Participants reported that the primary responsibility for caring for PWD fell on local caregivers, and was associated with significant physical, emotional, and financial strain. Participants revealed that caregivers often had to forego leisure activities or leave work to take care of the PWD. Caregiving was reported to cause social isolation, anger, irritability, fatigue, and suicidal ideation. Prior studies have also shown a high risk of depressive symptoms [20] and social isolation [21, 22] in caregivers of PWD. Notably, participants in the present study did not identify any positive aspects of caregiving such as companionship, self-esteem, personal growth, or the satisfaction of helping others, which have been reported in the literature [23, 24]. Since we did not ask specifically about positive aspects of care giving, this could partially represent ascertainment bias. However, it also likely reflects high levels of caregiver stress in our population, which had high levels of caregiver burden risk factors including depression, social isolation, low socio-economic status, and lack of choice in being a caregiver [20, 21]. In other settings, caregiver support groups have proved to be effective in enhancing caregiver quality of life [25], and should be included as part of any future interventions to improve dementia care in local communities [26]. Additionally, literature shows that the behavioral and psychological symptoms of dementia, such as aggression, wandering, hallucinations, delusions, are strongly predictive of caregiver burden [27]. Medical interventions to reduce behavioral symptoms in PWD also significantly improve caregiver mood, coping skills, and self-efficacy [21], and should be integrated with other focused interventions. Given the reliance of PWD on community-based caregivers in our population, partnering with local caregivers will be paramount to improving the well-being of PWD in rural Uganda.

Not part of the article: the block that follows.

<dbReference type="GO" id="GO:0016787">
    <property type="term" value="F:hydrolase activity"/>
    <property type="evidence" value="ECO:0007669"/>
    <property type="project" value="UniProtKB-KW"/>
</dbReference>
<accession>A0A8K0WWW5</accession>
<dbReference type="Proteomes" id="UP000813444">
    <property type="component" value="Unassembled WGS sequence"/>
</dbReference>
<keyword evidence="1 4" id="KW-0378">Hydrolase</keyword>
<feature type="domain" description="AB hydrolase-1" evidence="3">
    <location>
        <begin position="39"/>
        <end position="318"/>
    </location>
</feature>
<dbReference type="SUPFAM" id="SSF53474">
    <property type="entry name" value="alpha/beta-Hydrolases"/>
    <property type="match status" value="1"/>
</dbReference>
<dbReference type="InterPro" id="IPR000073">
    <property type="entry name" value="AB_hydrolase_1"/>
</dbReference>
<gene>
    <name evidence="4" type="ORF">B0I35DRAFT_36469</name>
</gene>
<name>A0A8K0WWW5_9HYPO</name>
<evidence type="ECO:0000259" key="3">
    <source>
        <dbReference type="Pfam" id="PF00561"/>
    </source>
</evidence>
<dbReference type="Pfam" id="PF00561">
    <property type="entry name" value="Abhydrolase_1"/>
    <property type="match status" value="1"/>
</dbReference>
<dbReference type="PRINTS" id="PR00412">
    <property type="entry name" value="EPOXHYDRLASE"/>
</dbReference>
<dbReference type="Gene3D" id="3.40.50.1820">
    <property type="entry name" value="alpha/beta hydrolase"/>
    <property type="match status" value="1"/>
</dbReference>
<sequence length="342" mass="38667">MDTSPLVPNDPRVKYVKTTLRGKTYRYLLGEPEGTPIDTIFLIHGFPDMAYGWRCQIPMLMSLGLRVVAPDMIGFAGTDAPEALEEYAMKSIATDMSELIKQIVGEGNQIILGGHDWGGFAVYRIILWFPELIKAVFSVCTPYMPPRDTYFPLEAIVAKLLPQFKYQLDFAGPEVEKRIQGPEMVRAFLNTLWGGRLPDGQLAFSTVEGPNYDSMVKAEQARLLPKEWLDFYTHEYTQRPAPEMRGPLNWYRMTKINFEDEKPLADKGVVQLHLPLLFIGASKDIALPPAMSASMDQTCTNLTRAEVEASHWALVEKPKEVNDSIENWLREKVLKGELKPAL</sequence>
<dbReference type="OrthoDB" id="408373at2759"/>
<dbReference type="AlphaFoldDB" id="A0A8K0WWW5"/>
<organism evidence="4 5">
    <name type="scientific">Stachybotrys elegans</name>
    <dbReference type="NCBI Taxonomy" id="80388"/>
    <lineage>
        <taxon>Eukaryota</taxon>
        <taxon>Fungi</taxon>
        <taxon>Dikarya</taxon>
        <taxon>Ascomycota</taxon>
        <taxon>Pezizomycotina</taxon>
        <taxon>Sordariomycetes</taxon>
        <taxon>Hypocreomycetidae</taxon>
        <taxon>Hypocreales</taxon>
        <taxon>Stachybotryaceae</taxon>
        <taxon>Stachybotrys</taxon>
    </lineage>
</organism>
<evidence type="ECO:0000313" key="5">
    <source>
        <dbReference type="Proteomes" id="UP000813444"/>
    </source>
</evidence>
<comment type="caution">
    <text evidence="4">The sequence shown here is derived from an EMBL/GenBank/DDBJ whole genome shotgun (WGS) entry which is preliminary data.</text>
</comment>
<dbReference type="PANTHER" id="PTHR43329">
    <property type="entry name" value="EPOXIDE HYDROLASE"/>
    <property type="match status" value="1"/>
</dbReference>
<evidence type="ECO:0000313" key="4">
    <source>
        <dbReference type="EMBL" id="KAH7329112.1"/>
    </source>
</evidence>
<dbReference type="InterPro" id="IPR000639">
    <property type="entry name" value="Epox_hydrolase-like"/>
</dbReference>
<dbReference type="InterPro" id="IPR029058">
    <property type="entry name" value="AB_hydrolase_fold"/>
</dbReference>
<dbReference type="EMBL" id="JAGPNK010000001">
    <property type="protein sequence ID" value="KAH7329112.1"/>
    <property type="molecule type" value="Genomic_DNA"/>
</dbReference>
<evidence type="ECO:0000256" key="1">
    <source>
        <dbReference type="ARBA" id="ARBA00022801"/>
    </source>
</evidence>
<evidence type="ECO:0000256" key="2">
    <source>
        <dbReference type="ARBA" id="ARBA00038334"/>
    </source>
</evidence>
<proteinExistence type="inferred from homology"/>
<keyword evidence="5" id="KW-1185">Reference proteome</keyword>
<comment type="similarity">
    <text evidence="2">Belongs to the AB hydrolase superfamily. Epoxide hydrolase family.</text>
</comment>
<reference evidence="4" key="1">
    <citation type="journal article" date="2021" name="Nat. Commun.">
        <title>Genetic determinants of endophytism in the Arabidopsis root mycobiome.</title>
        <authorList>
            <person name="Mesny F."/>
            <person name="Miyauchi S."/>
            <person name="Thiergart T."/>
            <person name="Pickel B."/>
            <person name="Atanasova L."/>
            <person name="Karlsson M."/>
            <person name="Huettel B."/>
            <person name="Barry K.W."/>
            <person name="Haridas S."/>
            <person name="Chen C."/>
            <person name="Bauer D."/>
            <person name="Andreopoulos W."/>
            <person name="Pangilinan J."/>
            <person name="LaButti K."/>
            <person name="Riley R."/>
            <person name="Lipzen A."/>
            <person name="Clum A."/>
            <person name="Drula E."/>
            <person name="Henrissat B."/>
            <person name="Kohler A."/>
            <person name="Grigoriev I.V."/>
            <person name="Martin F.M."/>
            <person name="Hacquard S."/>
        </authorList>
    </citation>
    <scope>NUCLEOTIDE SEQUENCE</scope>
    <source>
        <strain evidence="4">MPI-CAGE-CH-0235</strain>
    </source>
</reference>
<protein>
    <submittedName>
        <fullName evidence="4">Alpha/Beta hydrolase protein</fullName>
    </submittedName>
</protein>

Collaborating with local organizations will be necessary in order to implement formal services for PWD and caregivers. Even in settings with greater access to services, caregivers may be reluctant to participate due to a lack of awareness or perceived lack of need [28]. A study in Australia found that culturally and linguistically diverse communities may be unfamiliar with the idea of formal dementia services, and may hold strong cultural beliefs about the value of family-based caregiving [29]. Our participants reported that non-governmental organizations such as churches and traditional healers are already involved in the care of older adults and PWD in southwestern Uganda. Similar findings have been described in Tanzania, where both traditional healers and Christian faith healers were described as resources for PWD to seek help and treatment using prayers, plants, and witchcraft [30]. Therefore, religious leaders and traditional healers may provide additional avenues to link PWD with medical care and offer advice and emotional support to caregivers [10].